What qualities would you look for in a friend that would encourage you to fulfil your potential
How do we define success? There are many different tactics for how to be successful in life, but the strategy that works best for you may depend on your view of success itself. We often think of it as doing well at work or earning a high salary. While professional accomplishments can be one piece of the puzzle, it leaves out many other important areas of life. Family, romantic relationships, academics, and athletics are just a few areas where people may strive for success. Your individual definition of what success is exactly may vary, but many might define it as being fulfilled, happy, safe, healthy, and loved.
- What Does It Mean To Be a Good Friend?
- Personality Traits
- 6 Steps for Success in Life
- The 7 Qualities of a Good Friend
- 10 Simple Qualities That Can Help You Achieve Professional Success and Satisfaction in Life
- Toxic Relationships
- 10 Ways to Become a Better Leader
- Healthy Relationships
- Making Good Friends
What Does It Mean To Be a Good Friend?
With few exceptions, human beings want to be emotionally and physically close to each other. Life seems better shared. And yet no area of human endeavor seems more fraught with challenges and difficulties than our relationships with others. Relationships, like most things in life worth having, require effort. We have to learn how to accommodate and adapt to their idiosyncrasies, their faults, their moods, etc. Some relationships, however, are more difficult and require proportionately more work.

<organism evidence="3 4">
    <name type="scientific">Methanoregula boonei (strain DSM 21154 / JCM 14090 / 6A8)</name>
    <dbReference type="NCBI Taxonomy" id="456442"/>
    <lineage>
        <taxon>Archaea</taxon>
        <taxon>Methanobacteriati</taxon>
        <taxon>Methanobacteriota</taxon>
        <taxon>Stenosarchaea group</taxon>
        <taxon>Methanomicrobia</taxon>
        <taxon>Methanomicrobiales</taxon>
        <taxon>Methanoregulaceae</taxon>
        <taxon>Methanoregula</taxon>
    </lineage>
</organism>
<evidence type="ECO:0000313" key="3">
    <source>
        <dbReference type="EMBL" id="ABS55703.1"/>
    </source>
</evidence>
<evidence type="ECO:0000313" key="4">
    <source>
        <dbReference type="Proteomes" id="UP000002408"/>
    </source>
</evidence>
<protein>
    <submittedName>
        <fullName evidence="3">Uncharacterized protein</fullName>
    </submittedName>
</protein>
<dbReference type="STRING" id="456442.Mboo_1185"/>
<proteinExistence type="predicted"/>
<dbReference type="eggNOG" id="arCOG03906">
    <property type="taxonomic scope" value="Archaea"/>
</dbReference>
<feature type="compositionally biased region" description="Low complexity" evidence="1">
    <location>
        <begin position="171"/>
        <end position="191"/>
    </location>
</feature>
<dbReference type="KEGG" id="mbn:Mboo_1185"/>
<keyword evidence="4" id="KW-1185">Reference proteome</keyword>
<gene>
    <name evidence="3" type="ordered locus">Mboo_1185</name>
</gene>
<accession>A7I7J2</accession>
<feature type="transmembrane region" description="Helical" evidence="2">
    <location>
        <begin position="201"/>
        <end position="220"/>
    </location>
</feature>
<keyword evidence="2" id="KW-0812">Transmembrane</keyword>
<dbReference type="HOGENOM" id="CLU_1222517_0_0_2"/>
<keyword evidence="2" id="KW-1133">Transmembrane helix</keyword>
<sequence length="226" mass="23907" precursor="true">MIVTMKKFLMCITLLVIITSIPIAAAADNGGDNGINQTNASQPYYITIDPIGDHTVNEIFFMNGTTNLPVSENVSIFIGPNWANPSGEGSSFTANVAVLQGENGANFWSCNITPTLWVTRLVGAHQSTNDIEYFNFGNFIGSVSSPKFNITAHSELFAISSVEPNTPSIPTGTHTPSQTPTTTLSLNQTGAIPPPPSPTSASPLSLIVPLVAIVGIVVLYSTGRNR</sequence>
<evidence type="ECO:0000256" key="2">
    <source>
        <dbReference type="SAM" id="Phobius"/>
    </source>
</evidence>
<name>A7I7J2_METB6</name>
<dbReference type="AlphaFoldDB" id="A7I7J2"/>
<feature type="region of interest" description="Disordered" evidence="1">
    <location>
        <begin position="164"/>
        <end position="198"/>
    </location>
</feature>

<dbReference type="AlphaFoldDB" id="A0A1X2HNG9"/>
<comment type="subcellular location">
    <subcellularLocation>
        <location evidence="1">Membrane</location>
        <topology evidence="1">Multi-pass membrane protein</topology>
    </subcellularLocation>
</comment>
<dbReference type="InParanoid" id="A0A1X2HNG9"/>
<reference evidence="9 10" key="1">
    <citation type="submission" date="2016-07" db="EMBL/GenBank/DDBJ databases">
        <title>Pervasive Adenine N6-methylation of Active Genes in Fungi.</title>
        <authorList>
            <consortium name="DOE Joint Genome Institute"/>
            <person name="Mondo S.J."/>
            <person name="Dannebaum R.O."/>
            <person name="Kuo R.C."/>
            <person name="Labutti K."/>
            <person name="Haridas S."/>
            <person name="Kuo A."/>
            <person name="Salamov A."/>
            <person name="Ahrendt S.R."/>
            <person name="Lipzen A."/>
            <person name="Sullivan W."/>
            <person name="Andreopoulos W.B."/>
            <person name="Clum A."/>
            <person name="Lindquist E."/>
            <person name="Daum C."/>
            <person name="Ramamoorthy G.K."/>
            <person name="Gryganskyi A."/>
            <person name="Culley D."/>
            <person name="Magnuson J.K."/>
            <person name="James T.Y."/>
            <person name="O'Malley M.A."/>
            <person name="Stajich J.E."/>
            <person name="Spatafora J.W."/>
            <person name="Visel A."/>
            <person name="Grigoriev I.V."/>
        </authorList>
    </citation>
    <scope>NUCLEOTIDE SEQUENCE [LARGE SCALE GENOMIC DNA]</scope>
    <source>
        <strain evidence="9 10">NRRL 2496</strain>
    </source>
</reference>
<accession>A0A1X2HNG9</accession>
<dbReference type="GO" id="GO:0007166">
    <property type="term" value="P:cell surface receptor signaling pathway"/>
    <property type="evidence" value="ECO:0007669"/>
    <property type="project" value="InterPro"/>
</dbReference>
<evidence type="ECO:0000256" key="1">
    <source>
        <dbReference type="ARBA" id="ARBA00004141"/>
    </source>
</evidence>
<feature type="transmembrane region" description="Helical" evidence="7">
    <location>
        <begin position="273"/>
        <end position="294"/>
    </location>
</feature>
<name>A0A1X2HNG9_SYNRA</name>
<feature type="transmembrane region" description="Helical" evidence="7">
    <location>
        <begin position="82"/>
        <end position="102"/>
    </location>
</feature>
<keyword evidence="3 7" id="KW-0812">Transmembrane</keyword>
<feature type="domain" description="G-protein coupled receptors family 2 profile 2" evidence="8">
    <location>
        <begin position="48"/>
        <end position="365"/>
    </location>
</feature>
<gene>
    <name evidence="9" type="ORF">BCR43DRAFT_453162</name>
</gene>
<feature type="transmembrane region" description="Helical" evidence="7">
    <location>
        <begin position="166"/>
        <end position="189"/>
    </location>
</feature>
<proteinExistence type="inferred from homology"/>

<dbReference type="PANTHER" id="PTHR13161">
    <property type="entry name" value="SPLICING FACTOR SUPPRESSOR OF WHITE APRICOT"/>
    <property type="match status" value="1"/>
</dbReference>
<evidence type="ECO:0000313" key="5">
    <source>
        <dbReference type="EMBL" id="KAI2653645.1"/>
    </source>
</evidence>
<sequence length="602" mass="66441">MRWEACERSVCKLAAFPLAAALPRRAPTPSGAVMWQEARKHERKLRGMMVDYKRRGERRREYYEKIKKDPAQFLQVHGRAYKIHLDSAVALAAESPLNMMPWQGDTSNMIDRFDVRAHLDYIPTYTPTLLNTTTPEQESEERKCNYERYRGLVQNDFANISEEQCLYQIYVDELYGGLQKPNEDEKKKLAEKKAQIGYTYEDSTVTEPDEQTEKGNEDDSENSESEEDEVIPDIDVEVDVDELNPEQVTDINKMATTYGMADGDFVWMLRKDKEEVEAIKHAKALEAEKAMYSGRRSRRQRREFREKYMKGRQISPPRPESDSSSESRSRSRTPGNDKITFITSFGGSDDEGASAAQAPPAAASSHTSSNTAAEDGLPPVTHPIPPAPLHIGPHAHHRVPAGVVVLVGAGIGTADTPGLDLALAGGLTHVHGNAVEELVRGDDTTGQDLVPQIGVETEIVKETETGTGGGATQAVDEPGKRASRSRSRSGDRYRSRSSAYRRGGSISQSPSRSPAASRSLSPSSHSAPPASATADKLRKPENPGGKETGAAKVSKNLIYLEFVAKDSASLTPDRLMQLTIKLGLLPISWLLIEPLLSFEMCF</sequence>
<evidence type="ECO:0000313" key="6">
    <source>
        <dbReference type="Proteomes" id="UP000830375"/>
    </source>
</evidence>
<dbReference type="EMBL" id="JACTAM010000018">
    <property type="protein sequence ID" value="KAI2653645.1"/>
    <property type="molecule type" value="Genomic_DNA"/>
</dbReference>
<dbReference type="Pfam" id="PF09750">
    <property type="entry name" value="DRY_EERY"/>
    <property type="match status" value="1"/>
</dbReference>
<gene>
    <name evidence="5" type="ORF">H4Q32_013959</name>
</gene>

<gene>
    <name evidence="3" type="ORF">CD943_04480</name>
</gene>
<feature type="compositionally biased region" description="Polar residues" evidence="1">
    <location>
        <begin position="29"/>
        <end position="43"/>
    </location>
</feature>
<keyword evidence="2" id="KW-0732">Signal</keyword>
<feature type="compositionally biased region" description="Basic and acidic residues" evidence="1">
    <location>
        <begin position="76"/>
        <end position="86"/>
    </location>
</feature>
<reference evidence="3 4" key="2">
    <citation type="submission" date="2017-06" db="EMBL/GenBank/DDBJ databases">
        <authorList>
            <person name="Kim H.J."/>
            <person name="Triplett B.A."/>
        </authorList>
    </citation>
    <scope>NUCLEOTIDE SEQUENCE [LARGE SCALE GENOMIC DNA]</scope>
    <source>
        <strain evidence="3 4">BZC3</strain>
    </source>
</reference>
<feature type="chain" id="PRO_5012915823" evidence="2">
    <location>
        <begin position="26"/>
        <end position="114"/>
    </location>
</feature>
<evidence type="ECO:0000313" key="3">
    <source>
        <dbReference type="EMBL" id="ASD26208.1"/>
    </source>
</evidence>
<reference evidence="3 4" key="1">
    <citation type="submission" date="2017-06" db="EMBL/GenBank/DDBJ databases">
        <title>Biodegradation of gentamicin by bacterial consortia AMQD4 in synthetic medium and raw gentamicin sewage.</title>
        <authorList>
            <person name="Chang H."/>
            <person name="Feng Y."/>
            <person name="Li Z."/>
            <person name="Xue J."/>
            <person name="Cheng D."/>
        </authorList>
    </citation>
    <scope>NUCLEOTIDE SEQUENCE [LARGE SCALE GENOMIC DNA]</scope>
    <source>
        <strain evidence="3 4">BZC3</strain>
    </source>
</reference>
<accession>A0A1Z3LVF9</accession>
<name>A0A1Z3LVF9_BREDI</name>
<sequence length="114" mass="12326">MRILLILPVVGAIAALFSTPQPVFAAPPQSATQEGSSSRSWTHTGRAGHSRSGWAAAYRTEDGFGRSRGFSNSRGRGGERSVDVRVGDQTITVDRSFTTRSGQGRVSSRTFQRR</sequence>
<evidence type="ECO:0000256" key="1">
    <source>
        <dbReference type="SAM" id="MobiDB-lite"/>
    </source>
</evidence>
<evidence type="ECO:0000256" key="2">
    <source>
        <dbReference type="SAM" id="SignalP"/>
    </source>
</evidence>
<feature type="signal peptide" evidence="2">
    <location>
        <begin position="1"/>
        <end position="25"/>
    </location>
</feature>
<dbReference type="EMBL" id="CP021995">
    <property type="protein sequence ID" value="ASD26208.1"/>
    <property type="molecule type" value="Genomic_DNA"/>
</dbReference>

We are not clones but individuals, and some individuals in relationships are going to have more difficulties, more disagreements. And then there are toxic relationships. These relationships have mutated themselves into something that has the potential, if not corrected, to be extremely harmful to our well being. These relationships are not necessarily hopeless, but they require substantial and difficult work if they are to be changed into something healthy.
The paradox is that in order to have a reasonable chance to turn a toxic relationship into a healthy relationship, we have to be prepared to leave it more about this later. By definition, a toxic relationship is a relationship characterized by behaviors on the part of the toxic partner that are emotionally and, not infrequently, physically damaging to their partner. While a healthy relationship contributes to our self-esteem and emotional energy, a toxic relationship damages self-esteem and drains energy.